So while these are some of the solutions offered by the likes of IOTA and HoloChain. How exactly does Nano address this issue? By adding an additional layer of delegated proof of Stake (DPoS).
While this is an interesting kind of solution, this brings with it an interesting kind of dilemma: Nano had a scarce number of options other than to introduce a group of validators (which it refers to as ‘Representatives') to provide a verification solution for any and all activities taking place on the Ledger.
As we ordinarily see in Proof of Stake solutions, token holders provide votes for all candidates, allowing them to fulfill that particular role. The validators in this kind of system can then use the tokens that were delegated to them in order to vote on the validity of transactions on the ecosystem.
While this kind of system is effective for blockchain solutions like TRON. It's only effective for one reason that makes Nano more problematic.
Second Challenge – These Validators Can't get Paid
One of the outstanding issues with regards to the introduction of the Distributed Proof of Stake solution is that transactions on the Nano ledger are completely free, and all tokens in circulation that will ever be in existence and in circulation were created from the very first day.
Once again, when it comes to the application of this solution in theory, was the fact that this made pretty solid sense for a peer to peer solution; it made it a much more lightweight system that was relatively inexpensive for people to use. In addition to this, if there are no validators in the system, then why would there need to be a reward system in place with new tokens?
With this logic in mind, it seemed to be something that fit quite well.
But this neat looking theory fell apart almost immediately when the Nano development team decided on the stop-gap measure of cobbling up this new Proof of Stake layer.
While, in the past, the Nano ecosytem had no validators. Now that it does, once you attach the fact that there are no new tokens being issued, along with no fees being on the ledger at all, this raises the glaring question – how on earth can you expect these validators to do their job if they simply don't get paid for the work that they do?
This brings us to the third and final issue that Nano must now confront.
The Third Challenge – Back to a Semi-Centralized Control Framework
Now, considering the fact that the only real reason that these validators would have for participating in running a node would be out of the goodness of their own heart. The reality is that this is no way to keep a network running, and it will only be a matter of time before it grinds to a halt.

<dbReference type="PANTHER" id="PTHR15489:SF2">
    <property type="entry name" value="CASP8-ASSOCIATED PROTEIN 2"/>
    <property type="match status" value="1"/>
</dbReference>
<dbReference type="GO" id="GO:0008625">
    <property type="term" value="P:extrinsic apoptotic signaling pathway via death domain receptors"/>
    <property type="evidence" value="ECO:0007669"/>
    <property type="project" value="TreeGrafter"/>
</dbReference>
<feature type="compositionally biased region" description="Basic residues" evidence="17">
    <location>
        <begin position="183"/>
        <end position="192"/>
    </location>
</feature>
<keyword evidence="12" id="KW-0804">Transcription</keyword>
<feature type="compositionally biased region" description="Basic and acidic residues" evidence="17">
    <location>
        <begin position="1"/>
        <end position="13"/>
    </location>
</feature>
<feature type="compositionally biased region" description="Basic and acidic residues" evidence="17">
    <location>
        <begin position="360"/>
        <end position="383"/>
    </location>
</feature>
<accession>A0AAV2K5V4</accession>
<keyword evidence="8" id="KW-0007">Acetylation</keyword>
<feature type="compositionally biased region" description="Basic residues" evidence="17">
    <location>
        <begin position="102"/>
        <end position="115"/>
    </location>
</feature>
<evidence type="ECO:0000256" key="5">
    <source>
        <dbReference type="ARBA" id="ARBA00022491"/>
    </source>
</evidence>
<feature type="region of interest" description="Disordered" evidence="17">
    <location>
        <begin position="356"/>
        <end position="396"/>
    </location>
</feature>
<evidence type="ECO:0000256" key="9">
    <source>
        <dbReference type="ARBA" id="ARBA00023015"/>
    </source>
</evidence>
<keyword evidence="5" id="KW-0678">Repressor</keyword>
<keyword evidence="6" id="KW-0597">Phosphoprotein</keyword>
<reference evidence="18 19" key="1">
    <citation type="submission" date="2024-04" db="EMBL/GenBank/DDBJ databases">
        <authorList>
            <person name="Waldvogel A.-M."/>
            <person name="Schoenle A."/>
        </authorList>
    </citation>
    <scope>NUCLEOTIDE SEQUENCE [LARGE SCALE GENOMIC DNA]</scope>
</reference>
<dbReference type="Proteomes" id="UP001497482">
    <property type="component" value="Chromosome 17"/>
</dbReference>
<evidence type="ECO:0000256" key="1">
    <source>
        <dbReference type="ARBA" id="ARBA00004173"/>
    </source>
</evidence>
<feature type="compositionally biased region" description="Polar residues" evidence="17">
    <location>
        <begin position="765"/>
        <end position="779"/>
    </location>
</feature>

Inevitably, what's going to happen?
According to the most recent observations of the ecosystem, one third of Nano stake is owned by a collection of 11 accounts, with two of these accounts having one third of the stake delegated to them specifically. Within a Proof of Stake system, this means that there is no way that we can consider the Nano ledger to be a decentralized system. Instead, it has become a monopoly in the hands of these 11 powerful stakeholders.
The developers have effectively dug a grave for their product months and even years in advance.
So, let's take a quick step back in order to find out more about what exactly happened.
Nano was initially created in order to be one of the most decentralized ledger solutions available for users. But thanks to the underlying challenges that it faced. and the respective slap-dash solutions and patches that they introduced have only resulted in it becoming relegated to a semi-centralized ledger, with two major representatives.
So who are these representatives exactly? While one of them is, as yet unknown, one of them is none other than the digital currency exchange – Binance. Both of which hold more than enough power to censor the network entirely.
Nano itself started off as a very radical and innovative ledger solution – promising its community an interesting approach towards decentralization, along with supporting peer to peer transactions along with its block lattice system for aiding scalability. Theoretically, these made it sound pretty cool in theory.
But when it comes to practical application – it has fallen far short of the kind of lofty expectations that it espoused early on. Now, Nano has to ultimately admit defeat, pulling back to the old approach of the tried and tested.